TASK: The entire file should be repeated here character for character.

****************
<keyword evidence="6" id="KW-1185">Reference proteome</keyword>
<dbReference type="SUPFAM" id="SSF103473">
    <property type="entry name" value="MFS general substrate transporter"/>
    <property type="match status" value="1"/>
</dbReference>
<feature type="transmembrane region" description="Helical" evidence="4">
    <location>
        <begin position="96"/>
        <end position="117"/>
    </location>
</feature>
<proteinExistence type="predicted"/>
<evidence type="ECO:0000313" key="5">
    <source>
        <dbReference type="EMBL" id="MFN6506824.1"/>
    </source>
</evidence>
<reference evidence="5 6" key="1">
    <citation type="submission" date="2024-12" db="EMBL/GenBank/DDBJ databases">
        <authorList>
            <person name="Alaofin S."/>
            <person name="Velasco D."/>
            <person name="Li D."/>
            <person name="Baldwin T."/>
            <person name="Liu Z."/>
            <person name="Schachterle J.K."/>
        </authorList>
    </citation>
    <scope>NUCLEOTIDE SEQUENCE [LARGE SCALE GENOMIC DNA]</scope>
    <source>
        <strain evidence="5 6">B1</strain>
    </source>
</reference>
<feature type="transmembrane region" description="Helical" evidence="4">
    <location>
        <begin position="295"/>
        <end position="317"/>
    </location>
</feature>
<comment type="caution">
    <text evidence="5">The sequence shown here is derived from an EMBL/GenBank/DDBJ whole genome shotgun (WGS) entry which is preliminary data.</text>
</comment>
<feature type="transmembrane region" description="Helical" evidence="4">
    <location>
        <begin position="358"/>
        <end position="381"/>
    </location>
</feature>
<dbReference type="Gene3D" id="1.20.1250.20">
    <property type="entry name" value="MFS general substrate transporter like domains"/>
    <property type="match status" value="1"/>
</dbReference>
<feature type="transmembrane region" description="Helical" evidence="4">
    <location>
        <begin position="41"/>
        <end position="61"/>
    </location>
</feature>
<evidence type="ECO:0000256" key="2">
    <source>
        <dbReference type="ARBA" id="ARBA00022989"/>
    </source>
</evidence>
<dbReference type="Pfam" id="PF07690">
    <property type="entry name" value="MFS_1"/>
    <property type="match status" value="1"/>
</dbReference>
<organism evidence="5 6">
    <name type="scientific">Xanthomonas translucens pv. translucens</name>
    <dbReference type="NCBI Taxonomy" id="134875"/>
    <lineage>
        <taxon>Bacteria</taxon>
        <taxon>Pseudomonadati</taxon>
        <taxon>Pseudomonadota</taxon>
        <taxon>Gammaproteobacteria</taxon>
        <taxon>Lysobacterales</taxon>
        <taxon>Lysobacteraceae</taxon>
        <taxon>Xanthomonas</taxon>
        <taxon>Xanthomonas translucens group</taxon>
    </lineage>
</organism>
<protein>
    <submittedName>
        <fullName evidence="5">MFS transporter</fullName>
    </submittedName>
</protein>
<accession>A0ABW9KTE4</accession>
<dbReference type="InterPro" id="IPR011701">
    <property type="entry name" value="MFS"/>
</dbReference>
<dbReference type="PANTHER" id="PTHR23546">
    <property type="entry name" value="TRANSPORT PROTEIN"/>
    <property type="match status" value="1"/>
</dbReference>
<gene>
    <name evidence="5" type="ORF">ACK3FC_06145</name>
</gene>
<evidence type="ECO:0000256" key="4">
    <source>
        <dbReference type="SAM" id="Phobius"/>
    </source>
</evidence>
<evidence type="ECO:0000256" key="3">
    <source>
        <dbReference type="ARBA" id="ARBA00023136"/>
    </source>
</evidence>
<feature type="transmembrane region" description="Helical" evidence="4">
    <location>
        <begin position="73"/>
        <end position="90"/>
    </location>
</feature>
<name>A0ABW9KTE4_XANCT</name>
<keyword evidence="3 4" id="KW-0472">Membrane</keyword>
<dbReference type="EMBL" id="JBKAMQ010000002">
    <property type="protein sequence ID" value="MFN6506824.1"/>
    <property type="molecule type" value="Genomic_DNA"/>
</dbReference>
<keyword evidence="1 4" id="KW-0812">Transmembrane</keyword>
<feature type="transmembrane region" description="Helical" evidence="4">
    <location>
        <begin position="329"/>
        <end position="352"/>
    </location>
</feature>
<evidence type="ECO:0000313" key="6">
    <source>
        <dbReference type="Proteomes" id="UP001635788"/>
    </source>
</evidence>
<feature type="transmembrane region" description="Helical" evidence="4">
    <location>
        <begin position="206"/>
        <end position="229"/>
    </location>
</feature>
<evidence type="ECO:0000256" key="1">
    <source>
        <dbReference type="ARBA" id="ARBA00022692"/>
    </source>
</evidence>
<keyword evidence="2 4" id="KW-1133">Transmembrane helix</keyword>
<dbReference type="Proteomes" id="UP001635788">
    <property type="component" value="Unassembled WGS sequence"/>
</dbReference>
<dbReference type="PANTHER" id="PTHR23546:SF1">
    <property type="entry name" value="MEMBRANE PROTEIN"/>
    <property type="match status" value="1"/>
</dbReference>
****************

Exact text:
<keyword evidence="6" id="KW-1185">Reference proteome</keyword>
<dbReference type="SUPFAM" id="SSF103473">
    <property type="entry name" value="MFS general substrate transporter"/>
    <property type="match status" value="1"/>
</dbReference>
<feature type="transmembrane region" description="Helical" evidence="4">
    <location>
        <begin position="96"/>
        <end position="117"/>
    </location>
</feature>
<proteinExistence type="predicted"/>
<evidence type="ECO:0000313" key="5">
    <source>
        <dbReference type="EMBL" id="MFN6506824.1"/>
    </source>
</evidence>
<reference evidence="5 6" key="1">
    <citation type="submission" date="2024-12" db="EMBL/GenBank/DDBJ databases">
        <authorList>
            <person name="Alaofin S."/>
            <person name="Velasco D."/>
            <person name="Li D."/>
            <person name="Baldwin T."/>
            <person name="Liu Z."/>
            <person name="Schachterle J.K."/>
        </authorList>
    </citation>
    <scope>NUCLEOTIDE SEQUENCE [LARGE SCALE GENOMIC DNA]</scope>
    <source>
        <strain evidence="5 6">B1</strain>
    </source>
</reference>
<feature type="transmembrane region" description="Helical" evidence="4">
    <location>
        <begin position="295"/>
        <end position="317"/>
    </location>
</feature>
<comment type="caution">
    <text evidence="5">The sequence shown here is derived from an EMBL/GenBank/DDBJ whole genome shotgun (WGS) entry which is preliminary data.</text>
</comment>
<feature type="transmembrane region" description="Helical" evidence="4">
    <location>
        <begin position="358"/>
        <end position="381"/>
    </location>
</feature>
<dbReference type="Gene3D" id="1.20.1250.20">
    <property type="entry name" value="MFS general substrate transporter like domains"/>
    <property type="match status" value="1"/>
</dbReference>
<feature type="transmembrane region" description="Helical" evidence="4">
    <location>
        <begin position="41"/>
        <end position="61"/>
    </location>
</feature>
<evidence type="ECO:0000256" key="2">
    <source>
        <dbReference type="ARBA" id="ARBA00022989"/>
    </source>
</evidence>
<dbReference type="Pfam" id="PF07690">
    <property type="entry name" value="MFS_1"/>
    <property type="match status" value="1"/>
</dbReference>
<organism evidence="5 6">
    <name type="scientific">Xanthomonas translucens pv. translucens</name>
    <dbReference type="NCBI Taxonomy" id="134875"/>
    <lineage>
        <taxon>Bacteria</taxon>
        <taxon>Pseudomonadati</taxon>
        <taxon>Pseudomonadota</taxon>
        <taxon>Gammaproteobacteria</taxon>
        <taxon>Lysobacterales</taxon>
        <taxon>Lysobacteraceae</taxon>
        <taxon>Xanthomonas</taxon>
        <taxon>Xanthomonas translucens group</taxon>
    </lineage>
</organism>
<protein>
    <submittedName>
        <fullName evidence="5">MFS transporter</fullName>
    </submittedName>
</protein>
<accession>A0ABW9KTE4</accession>
<dbReference type="InterPro" id="IPR011701">
    <property type="entry name" value="MFS"/>
</dbReference>
<dbReference type="PANTHER" id="PTHR23546">
    <property type="entry name" value="TRANSPORT PROTEIN"/>
    <property type="match status" value="1"/>
</dbReference>
<gene>
    <name evidence="5" type="ORF">ACK3FC_06145</name>
</gene>
<evidence type="ECO:0000256" key="4">
    <source>
        <dbReference type="SAM" id="Phobius"/>
    </source>
</evidence>
<evidence type="ECO:0000256" key="3">
    <source>
        <dbReference type="ARBA" id="ARBA00023136"/>
    </source>
</evidence>
<feature type="transmembrane region" description="Helical" evidence="4">
    <location>
        <begin position="73"/>
        <end position="90"/>
    </location>
</feature>
<name>A0ABW9KTE4_XANCT</name>
<keyword evidence="3 4" id="KW-0472">Membrane</keyword>
<dbReference type="EMBL" id="JBKAMQ010000002">
    <property type="protein sequence ID" value="MFN6506824.1"/>
    <property type="molecule type" value="Genomic_DNA"/>
</dbReference>
<keyword evidence="1 4" id="KW-0812">Transmembrane</keyword>
<feature type="transmembrane region" description="Helical" evidence="4">
    <location>
        <begin position="329"/>
        <end position="352"/>
    </location>
</feature>
<evidence type="ECO:0000313" key="6">
    <source>
        <dbReference type="Proteomes" id="UP001635788"/>
    </source>
</evidence>
<feature type="transmembrane region" description="Helical" evidence="4">
    <location>
        <begin position="206"/>
        <end position="229"/>
    </location>
</feature>
<evidence type="ECO:0000256" key="1">
    <source>
        <dbReference type="ARBA" id="ARBA00022692"/>
    </source>
</evidence>
<keyword evidence="2 4" id="KW-1133">Transmembrane helix</keyword>
<dbReference type="Proteomes" id="UP001635788">
    <property type="component" value="Unassembled WGS sequence"/>
</dbReference>
<dbReference type="PANTHER" id="PTHR23546:SF1">
    <property type="entry name" value="MEMBRANE PROTEIN"/>
    <property type="match status" value="1"/>
</dbReference>